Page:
Note: According to CREG, the sharp rise in profits this year is mainly due to the phase-out of Doel 3. This nuclear reactor will be permanently closed on September 23rd. A nuclear reactor that shuts down production is no longer legally allowed to enter into long-term contracts in its final life. This means that Doel 3 can now basically sell electricity in the expensive everyday market. While other reactors are mostly tied to less interesting long-term contracts.

The government can expect additional income

Anyway: sharply increased profit margins for nuclear reactors also provide the government with additional funds: corrected, according to CREG, this will be 712 million euros for this year: 185 million more than the budget in January.

In 2022, 2023 and 2024, the government will collect a total of about 1.5 billion nuclear interests

According to CREG, our nuclear park will generate lower profits in 2023 and 2024. But still 1.303 billion in 2023 and 1.264 billion in 2024. The government can then expect an additional 828 million tax revenue for the two years combined. The fact that nuclear reactors will produce less is simply due to the shutdown of two large reactors: Doel 3 in a few weeks and Tihange 2 in February next year.

No winner: offshore wind farms

CREG also re-examined whether Belgium’s offshore wind farms are making excess profits. CREG had previously concluded that this was likely not the case and was sticking with it.

Belgian wind farms cannot enjoy exploding electricity prices because nearly all of them are tied to long-term contracts, with the sale price set years ago. The price was much lower than the high prices of the current market.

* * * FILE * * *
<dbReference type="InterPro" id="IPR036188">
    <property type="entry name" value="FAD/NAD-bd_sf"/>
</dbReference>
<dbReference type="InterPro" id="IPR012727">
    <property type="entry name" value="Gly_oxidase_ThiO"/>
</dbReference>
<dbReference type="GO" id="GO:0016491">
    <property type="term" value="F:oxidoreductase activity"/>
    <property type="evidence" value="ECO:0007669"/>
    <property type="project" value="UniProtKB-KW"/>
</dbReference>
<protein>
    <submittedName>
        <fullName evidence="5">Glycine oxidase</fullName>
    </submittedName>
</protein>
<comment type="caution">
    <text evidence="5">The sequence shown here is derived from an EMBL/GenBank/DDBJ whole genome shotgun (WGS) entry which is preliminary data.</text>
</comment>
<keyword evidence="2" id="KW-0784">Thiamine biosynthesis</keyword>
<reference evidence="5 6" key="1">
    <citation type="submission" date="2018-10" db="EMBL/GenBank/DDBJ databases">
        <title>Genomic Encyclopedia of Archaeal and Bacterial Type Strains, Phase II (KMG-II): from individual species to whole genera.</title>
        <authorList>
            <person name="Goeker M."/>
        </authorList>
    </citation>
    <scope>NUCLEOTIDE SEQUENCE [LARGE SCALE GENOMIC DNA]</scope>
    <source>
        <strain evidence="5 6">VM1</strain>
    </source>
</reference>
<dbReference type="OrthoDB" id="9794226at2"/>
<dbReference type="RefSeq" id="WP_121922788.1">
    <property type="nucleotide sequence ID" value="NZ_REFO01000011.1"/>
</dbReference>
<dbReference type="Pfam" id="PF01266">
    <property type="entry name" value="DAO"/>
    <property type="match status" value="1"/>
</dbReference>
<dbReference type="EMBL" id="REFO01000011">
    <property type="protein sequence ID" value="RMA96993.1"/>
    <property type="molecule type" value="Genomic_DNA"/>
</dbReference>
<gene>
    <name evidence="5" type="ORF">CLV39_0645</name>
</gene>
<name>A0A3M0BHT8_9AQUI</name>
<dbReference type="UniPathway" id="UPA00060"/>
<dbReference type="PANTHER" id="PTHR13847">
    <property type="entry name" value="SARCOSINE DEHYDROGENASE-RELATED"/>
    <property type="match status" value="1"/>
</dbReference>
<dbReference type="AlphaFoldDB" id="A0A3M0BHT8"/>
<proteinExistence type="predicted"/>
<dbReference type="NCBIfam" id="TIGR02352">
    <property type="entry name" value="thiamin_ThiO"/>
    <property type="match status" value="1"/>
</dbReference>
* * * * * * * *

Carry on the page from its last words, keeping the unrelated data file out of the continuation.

New wind farms may receive lower subsidies

CREG notes that newer wind farms may need less subsidies due to higher energy prices. Subsidies vary according to the income the parks earn from the electricity sold. The higher the income, the lower the support, and vice versa. Thus, parks guarantee a safe profit margin at low prices. But the margin is also obscured upwards. However, if the new parks were to bring in more money from the electricity sold, because they could conclude more interesting contracts, then the subsidy would decrease. And then we have to pay less subsidies for offshore wind on our electricity bill.

Not all profit numbers are clear

CREG asks itself how much profit traders make in the energy markets. This could be a lot, CREG suggests. Especially if these traders are throwing gas or energy that was previously purchased via cheap long-term contracts into overheated markets. But CREG does not have a clear picture of this.

Excess taxes are more difficult in Fluxys and Elia

Other players who could also benefit from the exorbitant prices in the market are gas and electric carriers, in this case Fluxys and Elia. Gas Transport Fluxys is actively raising more funds through its LNG terminals in Zeebrugge and Dunkirk where the cooled LNG is offloaded and stored, but also by increasing pipeline gas transportation to our neighboring countries (mainly Germany and France). But Fluxys is a regulated company: Our government sets maximum profit margins. Anything that Fluxys includes should be used for the “common good”: reductions in transportation costs on our energy bills, for example.

Transportation costs on your electric bill are becoming more expensive, and transportation costs on your gas bill may be cheaper

The (partially privatized) high voltage network operator is also under the control of our government. However, CREG warns, Elia will have to invest a bit in its higher voltage network. As a result, electricity transmission costs will rise on our bill in the coming years. It is hoped that taxes on excess profits from nuclear and gas power plants will offset this increase. Unfortunately, the fact that our energy bills will continue to be under stress in the coming years is almost written in the stars.